Pasta and chickpeas are among the coziest of comfort foods and you probably have all the ingredients you need, i.e pasta and chickpeas!
Pre-cooked chickpeas cut down on prep time, but be sure to wash them thoroughly before cooking. If using dried chickpeas, soak them for at least 10 hours in lots of water before cooking. Cover the chickpeas with cold water and season with rosemary, bay leaves, and a garlic clove before cooking. Over medium-low heat, cook for about 1 hour. Use a pressure cooker to expedite the procedure. Remember to add the salt at the end to prevent the chickpeas from hardening. Add kombu seaweed to the cooking water to make them even softer.
Liquid or creamy?
This part is entirely up to you and the recipe you choose to employ. However, because pasta and chickpeas aren't often very brothy, if you want a less brothy dish, add additional vegetable broth only as needed when boiling to achieve the desired consistency. Blend a portion of the chickpeas and return the mixture to the saucepan at the end of cooking to increase taste.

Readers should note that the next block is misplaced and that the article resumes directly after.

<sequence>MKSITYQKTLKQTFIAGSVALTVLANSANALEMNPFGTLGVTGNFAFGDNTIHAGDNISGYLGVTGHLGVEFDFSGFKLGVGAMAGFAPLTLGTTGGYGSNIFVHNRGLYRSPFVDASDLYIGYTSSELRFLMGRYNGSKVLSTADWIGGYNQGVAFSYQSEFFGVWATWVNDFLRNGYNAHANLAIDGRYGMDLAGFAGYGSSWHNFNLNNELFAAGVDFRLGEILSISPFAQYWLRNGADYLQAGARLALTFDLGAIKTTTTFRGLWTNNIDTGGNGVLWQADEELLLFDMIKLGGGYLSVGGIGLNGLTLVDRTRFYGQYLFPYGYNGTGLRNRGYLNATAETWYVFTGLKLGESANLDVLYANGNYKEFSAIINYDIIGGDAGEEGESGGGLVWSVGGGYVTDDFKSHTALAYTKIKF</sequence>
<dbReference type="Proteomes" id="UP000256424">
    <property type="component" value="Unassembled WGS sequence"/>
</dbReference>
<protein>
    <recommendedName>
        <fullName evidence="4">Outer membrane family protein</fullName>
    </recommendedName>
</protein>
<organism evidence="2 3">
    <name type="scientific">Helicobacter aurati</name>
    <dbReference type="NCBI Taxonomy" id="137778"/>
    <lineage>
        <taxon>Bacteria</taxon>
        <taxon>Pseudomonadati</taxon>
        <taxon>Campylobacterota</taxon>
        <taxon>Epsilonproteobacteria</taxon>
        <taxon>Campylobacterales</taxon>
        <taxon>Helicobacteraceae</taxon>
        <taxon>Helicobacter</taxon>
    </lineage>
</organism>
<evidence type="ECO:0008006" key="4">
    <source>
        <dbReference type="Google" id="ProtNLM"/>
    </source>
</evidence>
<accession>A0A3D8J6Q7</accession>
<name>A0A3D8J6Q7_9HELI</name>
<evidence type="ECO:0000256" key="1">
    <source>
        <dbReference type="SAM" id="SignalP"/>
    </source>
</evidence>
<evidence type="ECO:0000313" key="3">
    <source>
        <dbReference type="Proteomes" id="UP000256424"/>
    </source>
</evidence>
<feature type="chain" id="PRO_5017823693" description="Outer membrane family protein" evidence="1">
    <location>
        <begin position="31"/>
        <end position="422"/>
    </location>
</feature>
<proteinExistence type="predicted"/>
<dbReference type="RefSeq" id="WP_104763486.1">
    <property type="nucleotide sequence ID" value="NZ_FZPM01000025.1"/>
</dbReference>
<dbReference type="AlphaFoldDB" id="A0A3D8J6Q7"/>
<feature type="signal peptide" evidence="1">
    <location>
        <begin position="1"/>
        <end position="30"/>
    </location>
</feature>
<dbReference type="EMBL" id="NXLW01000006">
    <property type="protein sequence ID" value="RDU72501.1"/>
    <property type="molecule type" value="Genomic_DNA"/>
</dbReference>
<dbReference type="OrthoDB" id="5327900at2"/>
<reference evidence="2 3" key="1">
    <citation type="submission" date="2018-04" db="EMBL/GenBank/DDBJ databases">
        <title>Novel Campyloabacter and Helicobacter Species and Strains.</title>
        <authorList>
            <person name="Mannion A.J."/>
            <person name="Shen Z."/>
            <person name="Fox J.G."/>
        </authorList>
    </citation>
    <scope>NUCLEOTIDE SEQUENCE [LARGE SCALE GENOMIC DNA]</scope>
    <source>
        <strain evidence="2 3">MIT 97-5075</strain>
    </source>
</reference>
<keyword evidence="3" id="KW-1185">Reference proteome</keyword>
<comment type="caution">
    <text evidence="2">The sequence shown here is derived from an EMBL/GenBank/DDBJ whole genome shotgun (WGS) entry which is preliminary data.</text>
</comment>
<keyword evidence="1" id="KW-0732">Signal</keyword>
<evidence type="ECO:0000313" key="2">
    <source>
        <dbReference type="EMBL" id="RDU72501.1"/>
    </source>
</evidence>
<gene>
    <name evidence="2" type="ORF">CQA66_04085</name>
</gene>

Pasta and chickpeas ‘alla Romana’
The most well-known version comes from Rome. To make the dish, start by frying a clove of garlic in extra-virgin olive oil with a sprig of rosemary. Some people also like to add a small anchovy. Then add the chickpeas with some of their cooking water or, if pre-cooked, with vegetable broth. The chickpeas should be covered with plenty of liquid to cook evenly.
Bring everything to a boil and then add the pasta – ditalini for the Roman version though the Tuscan version calls for tagliolini. Let the pasta cook until cooked al dente (usually about 8 minutes). Turn off the heat and let the pasta and chickpeas rest covered for a few minutes. Serve with a drizzle of extra-virgin olive oil and red chili pepper if desired. If you wish, top with grated Pecorino Romano or Parmigiano Reggiano.